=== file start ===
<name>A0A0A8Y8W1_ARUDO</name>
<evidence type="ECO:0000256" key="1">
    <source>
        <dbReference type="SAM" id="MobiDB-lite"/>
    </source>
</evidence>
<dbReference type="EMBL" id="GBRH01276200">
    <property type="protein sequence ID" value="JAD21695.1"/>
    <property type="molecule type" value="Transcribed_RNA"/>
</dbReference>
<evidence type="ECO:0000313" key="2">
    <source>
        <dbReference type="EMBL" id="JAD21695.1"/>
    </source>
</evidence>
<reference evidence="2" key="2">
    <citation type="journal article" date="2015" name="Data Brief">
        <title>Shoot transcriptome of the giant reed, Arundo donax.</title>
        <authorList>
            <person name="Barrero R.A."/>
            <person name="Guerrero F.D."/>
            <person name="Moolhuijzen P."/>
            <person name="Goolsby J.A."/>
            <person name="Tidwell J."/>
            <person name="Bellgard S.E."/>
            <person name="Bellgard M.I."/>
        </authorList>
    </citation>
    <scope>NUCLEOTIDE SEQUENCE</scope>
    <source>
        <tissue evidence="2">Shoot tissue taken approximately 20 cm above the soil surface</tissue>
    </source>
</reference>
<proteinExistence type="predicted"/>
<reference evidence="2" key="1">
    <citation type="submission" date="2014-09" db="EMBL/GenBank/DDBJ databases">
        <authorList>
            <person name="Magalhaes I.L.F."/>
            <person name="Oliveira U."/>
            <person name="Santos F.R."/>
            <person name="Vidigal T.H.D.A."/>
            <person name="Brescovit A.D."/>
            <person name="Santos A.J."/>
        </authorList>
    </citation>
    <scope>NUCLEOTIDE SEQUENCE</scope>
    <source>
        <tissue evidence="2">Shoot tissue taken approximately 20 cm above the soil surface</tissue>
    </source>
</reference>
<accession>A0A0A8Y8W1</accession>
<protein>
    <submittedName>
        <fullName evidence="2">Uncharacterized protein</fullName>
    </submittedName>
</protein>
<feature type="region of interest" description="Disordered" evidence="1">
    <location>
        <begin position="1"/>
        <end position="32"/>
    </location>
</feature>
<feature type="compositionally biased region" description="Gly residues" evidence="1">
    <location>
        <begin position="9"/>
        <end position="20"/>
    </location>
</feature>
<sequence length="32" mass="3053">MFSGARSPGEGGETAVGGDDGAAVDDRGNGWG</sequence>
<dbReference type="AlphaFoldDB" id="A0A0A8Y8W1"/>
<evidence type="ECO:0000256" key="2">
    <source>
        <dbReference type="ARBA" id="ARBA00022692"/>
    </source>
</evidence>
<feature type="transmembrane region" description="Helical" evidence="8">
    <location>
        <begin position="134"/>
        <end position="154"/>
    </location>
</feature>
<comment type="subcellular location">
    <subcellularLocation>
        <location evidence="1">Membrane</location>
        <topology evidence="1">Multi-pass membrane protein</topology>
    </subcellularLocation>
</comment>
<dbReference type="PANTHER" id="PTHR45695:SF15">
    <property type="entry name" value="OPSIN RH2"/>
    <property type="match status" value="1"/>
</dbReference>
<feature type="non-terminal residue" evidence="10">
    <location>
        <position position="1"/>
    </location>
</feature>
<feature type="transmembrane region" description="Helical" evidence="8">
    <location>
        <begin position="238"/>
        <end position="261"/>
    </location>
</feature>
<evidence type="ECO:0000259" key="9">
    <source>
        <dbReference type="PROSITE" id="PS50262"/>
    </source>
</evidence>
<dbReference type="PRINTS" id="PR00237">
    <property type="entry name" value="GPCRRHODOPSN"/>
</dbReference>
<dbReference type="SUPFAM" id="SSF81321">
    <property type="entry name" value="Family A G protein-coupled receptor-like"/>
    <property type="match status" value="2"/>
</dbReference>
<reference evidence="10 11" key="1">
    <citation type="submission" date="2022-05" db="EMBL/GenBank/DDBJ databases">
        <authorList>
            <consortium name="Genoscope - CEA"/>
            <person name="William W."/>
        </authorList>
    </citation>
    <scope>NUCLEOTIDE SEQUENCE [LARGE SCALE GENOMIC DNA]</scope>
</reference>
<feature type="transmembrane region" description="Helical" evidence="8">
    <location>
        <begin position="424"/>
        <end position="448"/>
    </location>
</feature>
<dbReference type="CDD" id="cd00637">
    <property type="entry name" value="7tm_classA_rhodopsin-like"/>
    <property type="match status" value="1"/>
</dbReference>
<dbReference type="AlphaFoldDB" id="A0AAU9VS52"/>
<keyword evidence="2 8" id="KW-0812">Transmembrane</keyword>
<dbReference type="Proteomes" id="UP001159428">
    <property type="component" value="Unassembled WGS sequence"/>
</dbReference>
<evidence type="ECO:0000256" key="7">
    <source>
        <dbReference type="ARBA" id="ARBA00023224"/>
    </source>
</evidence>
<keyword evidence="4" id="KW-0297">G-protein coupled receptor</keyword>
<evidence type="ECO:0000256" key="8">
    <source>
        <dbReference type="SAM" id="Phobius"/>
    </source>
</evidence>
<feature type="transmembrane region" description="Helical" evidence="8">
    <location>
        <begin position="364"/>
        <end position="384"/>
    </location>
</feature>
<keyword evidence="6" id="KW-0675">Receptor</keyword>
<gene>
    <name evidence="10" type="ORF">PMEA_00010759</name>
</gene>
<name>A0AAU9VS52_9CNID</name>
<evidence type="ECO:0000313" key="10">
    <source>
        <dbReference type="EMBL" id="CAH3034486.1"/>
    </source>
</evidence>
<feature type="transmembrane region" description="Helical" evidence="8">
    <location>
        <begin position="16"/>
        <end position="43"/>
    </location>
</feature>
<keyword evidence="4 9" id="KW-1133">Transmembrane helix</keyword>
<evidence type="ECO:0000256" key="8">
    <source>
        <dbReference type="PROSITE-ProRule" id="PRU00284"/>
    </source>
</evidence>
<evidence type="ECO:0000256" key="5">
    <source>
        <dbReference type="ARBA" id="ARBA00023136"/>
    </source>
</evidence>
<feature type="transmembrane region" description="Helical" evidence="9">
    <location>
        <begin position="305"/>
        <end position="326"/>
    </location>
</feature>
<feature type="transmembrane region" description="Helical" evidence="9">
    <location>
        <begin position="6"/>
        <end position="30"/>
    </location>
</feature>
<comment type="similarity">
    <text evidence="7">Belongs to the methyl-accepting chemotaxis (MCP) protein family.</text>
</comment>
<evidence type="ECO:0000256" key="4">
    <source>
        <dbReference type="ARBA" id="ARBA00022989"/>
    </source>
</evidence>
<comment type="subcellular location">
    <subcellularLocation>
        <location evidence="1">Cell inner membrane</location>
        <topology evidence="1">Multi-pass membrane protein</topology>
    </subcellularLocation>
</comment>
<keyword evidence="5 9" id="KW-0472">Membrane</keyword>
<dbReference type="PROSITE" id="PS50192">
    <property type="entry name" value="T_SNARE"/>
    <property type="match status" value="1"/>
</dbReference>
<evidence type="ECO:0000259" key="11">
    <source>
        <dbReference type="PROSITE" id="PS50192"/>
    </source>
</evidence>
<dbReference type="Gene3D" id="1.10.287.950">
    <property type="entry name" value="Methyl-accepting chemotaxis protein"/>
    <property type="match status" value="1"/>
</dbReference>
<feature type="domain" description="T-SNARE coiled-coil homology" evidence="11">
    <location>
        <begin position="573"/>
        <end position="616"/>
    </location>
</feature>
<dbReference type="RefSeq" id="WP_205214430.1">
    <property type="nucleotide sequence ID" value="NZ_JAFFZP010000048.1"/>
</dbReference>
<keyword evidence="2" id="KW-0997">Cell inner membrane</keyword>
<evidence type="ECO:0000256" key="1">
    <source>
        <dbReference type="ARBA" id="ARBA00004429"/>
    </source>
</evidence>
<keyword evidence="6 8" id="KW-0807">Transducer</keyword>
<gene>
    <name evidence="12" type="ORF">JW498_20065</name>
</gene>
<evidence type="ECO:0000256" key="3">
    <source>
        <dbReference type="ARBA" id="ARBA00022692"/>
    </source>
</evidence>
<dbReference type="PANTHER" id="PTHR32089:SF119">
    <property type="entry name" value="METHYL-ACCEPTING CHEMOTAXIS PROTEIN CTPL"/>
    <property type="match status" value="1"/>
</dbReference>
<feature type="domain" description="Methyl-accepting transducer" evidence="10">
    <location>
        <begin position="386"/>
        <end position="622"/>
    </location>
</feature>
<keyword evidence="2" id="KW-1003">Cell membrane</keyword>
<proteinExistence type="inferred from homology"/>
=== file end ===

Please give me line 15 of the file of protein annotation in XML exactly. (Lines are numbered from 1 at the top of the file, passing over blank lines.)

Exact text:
</evidence>